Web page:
Sal pointed out a major cost savings that wasn’t originally obvious. They are able to avoid the cost of paying a managed service provider to make the changes. They also save the time and effort required to write a SOW for each change over 7 devices. Gluware also allowed them to significantly reduce the time to deploy changes.
Gluware is now helping Sal and his team manage the configurations of approximately 500 network devices. They are expanding the scope of what is covered. For example, they are now experimenting with a process to follow up on PSIRT announcements and gather data about the vulnerability. Do they have vulnerable devices and can they deploy a configuration change to eliminate the vulnerability or perform code promotions at scale to remediate the vulnerability?
Sal indicated that usability is paramount. Gluware makes automation consumable. He can understand the implementation in the lab, verify how it works, preview the change, and then push the button to deploy it to groups of devices.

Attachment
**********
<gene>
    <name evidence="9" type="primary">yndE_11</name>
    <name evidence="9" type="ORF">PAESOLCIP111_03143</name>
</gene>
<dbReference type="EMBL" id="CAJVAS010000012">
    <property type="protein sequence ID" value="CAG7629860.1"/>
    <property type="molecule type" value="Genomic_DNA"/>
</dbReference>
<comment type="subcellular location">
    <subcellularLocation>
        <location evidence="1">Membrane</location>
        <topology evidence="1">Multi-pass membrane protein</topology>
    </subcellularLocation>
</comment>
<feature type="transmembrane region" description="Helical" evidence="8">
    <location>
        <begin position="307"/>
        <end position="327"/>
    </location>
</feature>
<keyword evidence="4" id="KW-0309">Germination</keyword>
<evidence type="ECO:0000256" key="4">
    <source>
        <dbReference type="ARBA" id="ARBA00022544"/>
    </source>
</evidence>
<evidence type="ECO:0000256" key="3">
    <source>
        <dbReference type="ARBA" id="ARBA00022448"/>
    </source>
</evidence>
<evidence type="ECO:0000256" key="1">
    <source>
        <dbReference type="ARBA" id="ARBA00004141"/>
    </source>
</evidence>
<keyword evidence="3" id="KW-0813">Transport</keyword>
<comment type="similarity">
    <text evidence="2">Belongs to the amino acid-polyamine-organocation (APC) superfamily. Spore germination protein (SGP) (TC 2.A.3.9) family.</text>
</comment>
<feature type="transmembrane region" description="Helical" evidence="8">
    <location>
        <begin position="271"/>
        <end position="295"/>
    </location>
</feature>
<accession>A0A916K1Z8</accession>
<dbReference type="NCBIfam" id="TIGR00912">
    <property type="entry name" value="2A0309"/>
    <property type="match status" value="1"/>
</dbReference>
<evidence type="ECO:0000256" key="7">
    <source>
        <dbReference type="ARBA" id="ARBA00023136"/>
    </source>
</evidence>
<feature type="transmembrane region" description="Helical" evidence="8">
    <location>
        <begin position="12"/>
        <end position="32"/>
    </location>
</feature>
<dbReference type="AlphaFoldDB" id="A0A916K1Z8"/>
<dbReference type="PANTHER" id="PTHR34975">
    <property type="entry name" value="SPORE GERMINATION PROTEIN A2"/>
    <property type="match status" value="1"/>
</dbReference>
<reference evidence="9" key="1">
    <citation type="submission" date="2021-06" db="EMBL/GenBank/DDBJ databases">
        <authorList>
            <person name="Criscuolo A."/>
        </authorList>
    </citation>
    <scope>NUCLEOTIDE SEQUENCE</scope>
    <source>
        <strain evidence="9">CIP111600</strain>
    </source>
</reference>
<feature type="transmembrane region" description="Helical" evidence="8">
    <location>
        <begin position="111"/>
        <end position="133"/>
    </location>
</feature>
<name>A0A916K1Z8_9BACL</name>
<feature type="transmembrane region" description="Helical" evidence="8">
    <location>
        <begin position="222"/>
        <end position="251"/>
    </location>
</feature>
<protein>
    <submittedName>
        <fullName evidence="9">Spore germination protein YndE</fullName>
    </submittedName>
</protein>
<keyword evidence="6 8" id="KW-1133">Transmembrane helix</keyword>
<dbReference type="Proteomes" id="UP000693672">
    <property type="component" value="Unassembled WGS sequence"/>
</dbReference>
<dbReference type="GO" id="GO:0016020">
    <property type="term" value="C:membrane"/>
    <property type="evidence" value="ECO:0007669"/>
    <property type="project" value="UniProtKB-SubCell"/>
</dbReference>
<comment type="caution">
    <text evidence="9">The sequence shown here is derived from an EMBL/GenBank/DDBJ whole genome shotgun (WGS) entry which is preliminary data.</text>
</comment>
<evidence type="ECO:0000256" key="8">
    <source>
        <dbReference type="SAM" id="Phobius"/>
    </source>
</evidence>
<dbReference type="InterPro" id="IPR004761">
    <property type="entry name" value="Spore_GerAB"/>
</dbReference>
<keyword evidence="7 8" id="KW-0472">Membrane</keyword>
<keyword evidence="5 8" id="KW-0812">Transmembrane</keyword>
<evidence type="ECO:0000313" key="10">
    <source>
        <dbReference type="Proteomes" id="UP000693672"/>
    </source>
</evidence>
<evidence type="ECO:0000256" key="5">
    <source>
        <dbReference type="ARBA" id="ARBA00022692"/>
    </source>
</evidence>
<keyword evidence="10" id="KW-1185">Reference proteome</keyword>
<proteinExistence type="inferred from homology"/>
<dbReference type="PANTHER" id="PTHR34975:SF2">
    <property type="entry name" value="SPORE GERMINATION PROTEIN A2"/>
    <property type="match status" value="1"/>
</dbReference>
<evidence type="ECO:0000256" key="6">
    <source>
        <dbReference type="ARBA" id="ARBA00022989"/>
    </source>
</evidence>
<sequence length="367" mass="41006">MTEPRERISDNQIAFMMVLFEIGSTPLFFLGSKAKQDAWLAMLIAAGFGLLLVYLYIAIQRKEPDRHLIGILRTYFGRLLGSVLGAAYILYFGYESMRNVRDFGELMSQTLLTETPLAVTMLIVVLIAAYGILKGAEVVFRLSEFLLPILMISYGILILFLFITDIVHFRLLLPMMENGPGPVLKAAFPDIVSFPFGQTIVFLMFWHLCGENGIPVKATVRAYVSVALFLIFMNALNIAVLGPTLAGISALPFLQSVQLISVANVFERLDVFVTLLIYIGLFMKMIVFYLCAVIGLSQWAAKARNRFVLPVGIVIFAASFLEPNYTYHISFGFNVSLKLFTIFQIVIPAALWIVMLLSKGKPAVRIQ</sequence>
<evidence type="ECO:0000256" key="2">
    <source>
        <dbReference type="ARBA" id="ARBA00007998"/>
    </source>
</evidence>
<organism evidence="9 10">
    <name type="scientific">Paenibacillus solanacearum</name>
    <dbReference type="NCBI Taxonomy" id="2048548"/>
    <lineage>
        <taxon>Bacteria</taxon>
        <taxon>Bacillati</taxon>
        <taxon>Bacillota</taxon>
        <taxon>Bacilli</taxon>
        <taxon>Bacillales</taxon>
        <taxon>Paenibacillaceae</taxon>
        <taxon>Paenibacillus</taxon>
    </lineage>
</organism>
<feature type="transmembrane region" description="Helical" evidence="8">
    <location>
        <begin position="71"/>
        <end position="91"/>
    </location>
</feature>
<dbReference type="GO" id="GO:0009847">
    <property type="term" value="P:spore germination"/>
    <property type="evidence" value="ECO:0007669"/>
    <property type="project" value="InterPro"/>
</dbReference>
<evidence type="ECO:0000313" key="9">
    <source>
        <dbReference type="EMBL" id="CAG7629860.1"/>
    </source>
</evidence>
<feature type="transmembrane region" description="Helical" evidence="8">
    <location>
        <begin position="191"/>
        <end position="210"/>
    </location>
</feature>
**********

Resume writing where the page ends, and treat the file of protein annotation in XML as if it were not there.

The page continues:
The biggest pushback that Sal originally received was on reliability and trustworthiness. The organization was aware that automation can break a lot of things very quickly and wanted to minimize the risk. Lab testing and controlled rollouts are critical steps. The corporate IT culture had to adopt a new methodology that minimized the risk of using automation.
The conversation ended with a compelling statement:
“Every hour of work we expend results in many hundreds of hours of effort being saved. I have my life back now.”
To read the original blog post, view Gluware’s post here.